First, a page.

It is speculated that future trials will be able to provide extensive information on the efficacy and safety of etanercept in young children. Together with predictors of which cases of KD may fail to respond to IVIG, the new evidence may allow novel ways of reducing incidence of IVIG resistance. This report of the first successful use of etanercept in treating refractory KD in Taiwan may pave the way for more prevalent use of TNF-α antagonist in the country.


  1. Newburger JW, Takahashi M, Gerber MA, Gewitz MH, Tani LY, Burns JC, et al. Diagnosis, treatment, and long-term management of Kawasaki disease: a statement for health professionals from the Committee on Rheumatic Fever, Endocarditis and Kawasaki Disease, Council on Cardiovascular Disease in the Young, American Heart Association. Circulation. 2004; 110: 2747-2771.
  2. Huang SK, Lin MT, Chen HC, Huang SC, Wu MH. Epidemiology of Kawasaki disease: prevalence from national database and future trends projection by system dynamics modeling. J Pediatr. 2013; 163: 126-131.
  3. Kuo HC, Liang CD, Wang CL, Yu HR, Hwang KP, Yang KD. Serum albumin level predicts initial intravenous immunoglobulin treatment failure in Kawasaki disease. Acta Paediatr. 2010; 99: 1578-1583.
  4. Uehara R, Belay ED, Maddox RA, Holman RC, Nakamura Y, Yashiro M, et al. Analysis of potential risk factors associated with nonresponse to initial intravenous immunoglobulin treatment among Kawasaki disease patients in Japan. Pediatr Infect Dis J. 2008; 27: 155-160.
  5. Choueiter NF, Olson AK, Shen DD, Portman MA. Prospective open-label trial of etanercept as adjunctive therapy for kawasaki disease. J Pediatr. 2010; 157: 960-966.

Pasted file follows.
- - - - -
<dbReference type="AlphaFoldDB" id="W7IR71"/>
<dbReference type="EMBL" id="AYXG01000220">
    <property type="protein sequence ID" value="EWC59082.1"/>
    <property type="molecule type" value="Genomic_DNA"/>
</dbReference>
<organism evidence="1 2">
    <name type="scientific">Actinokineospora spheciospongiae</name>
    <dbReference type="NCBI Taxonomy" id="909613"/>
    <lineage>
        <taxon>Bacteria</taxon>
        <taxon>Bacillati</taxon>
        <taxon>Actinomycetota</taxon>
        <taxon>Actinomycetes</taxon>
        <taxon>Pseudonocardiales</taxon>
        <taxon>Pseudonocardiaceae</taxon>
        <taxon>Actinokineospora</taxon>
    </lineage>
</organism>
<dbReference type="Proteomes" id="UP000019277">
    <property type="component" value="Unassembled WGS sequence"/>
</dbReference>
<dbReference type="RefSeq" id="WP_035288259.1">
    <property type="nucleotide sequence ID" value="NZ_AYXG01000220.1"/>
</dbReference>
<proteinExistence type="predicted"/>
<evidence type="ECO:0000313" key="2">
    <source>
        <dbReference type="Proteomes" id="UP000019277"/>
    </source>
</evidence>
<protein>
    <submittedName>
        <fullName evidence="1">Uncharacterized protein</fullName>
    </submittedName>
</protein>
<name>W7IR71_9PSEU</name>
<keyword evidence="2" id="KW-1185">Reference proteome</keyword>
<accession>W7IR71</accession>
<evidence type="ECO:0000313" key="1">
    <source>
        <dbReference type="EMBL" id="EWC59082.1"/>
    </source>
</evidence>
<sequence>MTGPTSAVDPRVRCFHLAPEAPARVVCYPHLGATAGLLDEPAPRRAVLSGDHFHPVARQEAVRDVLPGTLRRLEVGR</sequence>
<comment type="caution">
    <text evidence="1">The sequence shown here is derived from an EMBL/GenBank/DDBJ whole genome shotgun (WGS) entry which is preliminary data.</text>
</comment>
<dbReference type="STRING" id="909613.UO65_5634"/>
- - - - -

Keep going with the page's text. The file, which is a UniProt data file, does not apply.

6. McCrindle BW, Li JS, Minich LL, Colan SD, Atz AM, Takahashi M, et al. Coronary artery involvement in children with Kawasaki disease: risk factors from analysis of serial normalized measurements. Circulation. 2007; 116: 174-179.
  7. Anthony RM, Wermeling F, Karlsson MC, Ravetch JV. Identification of a receptor required for the anti-inflammatory activity of IVIG. Proc Natl Acad Sci U S A. 2008; 105: 19571-19578.
  8. Durongpisitkul K, Soongswang J, Laohaprasitiporn D, Nana A, Prachuabmoh C, Kangkagate C, et al. Immunoglobulin failure and retreatment in Kawasaki disease. Pediatr Cardiol. 2003; 24: 145-148.
  9. Furukawa S, Matsubara T, Umezawa Y, Okumura K, Yabuta K. Serum levels of p60 soluble tumor necrosis factor receptor during acute Kawasaki disease. J Pediatr. 1994; 124: 721-725.
  10. Ohashi R, Fukazawa R, Watanabe M, Tajima H, Nagi-Miura N, Ohno N, et al. Etanercept suppresses arteritis in a murine model of kawasaki disease: a comparative study involving different biological agents. Int J Vasc Med. 2013; 2013: 543141.
  11. Hui-Yuen JS, Duong TT, Yeung RS. TNF-alpha is necessary for induction of coronary artery inflammation and aneurysm formation in an animal model of Kawasaki disease. J Immunol. 2006; 176: 6294-6301.
  12. Burns JC, Best BM, Mejias A, Mahony L, Fixler DE, Jafri HS. Infliximab treatment of intravenous immunoglobulin-resistant Kawasaki disease. J Pediatr. 2008; 153: 833-838.
  13. Son MB, Gauvreau K, Burns JC, Corinaldesi E, Tremoulet AH, Watson VE, et al. Infliximab for intravenous immunoglobulin resistance in Kawasaki disease: a retrospective study. J Pediatr. 2011; 158: 644-649.
  14. Coletta AP, Clark AL, Banarjee P, Cleland JG. Clinical trials update: RENEWAL (RENAISSANCE and RECOVER) and ATTACH. Eur J Heart Fail. 2002; 4: 559-561.
  15. Lügering A, Schmidt M, Lügering N, Pauels HG, Domschke W, Kucharzik T, et al. Infliximab induces apoptosis in monocytes from patients with chronic active Crohn's disease by using a caspase-dependent pathway. Gastroenterology. 2001; 121: 1145-1157.
  16. O'Dell JR. Anticytokine therapy--a new era in the treatment of rheumatoid arthritis? N Engl J Med. 1999; 340: 310-312.
  17. De Magalhaes CM, Alves NR, de Melo AV, Junior CA, Nomicronbrega YK, Gandolfi L, et al. Catastrophic Kawasaki disease unresponsive to IVIG in a 3-month-old infant: a diagnostic and therapeutic challenge. Pediatr Rheumatol Online J. 2012; 10: 28.

Download PDF

Citation: Lin SC, Wan-Lin T, Ming-Huey Guo M and Ho-Chang Kuo. Etanercept as Rescue Therapy for Refractory Kawasaki Disease. Austin J Pediatr. 2014;1(2): 1010. ISSN: 2381-8999

Journal Scope
Online First
Current Issue
Editorial Board
Instruction for Authors
Submit Your Article
Contact Us